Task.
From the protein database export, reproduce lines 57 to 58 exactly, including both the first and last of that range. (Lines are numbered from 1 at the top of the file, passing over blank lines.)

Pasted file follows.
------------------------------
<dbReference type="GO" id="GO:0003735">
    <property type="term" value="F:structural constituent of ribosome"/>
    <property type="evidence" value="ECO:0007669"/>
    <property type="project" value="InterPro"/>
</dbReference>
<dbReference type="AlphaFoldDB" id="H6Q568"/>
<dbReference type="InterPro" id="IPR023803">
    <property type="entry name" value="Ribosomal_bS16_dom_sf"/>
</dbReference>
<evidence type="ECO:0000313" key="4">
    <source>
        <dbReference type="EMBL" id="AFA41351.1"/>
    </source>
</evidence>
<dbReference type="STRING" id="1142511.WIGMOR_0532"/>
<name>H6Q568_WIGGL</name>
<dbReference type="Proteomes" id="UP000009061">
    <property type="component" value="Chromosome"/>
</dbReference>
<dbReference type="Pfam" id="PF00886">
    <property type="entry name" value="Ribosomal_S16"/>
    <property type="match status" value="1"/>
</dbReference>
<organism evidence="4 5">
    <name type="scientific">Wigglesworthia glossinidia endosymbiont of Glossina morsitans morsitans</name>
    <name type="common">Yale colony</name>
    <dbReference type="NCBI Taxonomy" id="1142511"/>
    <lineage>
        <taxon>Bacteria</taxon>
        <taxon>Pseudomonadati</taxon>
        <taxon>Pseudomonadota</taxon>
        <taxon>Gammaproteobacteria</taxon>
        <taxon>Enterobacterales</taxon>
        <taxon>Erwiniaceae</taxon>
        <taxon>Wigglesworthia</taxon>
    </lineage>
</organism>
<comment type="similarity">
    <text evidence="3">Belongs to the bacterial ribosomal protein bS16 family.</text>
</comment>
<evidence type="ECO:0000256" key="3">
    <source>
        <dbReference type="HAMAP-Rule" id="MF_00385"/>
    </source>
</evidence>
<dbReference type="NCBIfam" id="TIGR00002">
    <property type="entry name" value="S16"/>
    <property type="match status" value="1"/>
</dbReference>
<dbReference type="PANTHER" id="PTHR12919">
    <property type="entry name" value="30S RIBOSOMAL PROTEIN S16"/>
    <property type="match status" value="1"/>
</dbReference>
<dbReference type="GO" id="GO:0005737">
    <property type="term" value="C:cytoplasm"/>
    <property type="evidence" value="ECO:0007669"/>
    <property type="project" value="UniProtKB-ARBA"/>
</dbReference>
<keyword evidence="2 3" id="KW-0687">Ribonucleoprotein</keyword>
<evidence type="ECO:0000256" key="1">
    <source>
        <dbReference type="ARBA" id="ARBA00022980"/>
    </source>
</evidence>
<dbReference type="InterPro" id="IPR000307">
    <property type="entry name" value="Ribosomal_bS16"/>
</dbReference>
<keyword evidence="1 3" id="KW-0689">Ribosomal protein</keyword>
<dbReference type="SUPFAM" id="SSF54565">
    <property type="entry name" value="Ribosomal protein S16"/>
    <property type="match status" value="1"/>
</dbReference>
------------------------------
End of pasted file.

    <property type="project" value="UniProtKB-ARBA"/>
</dbReference>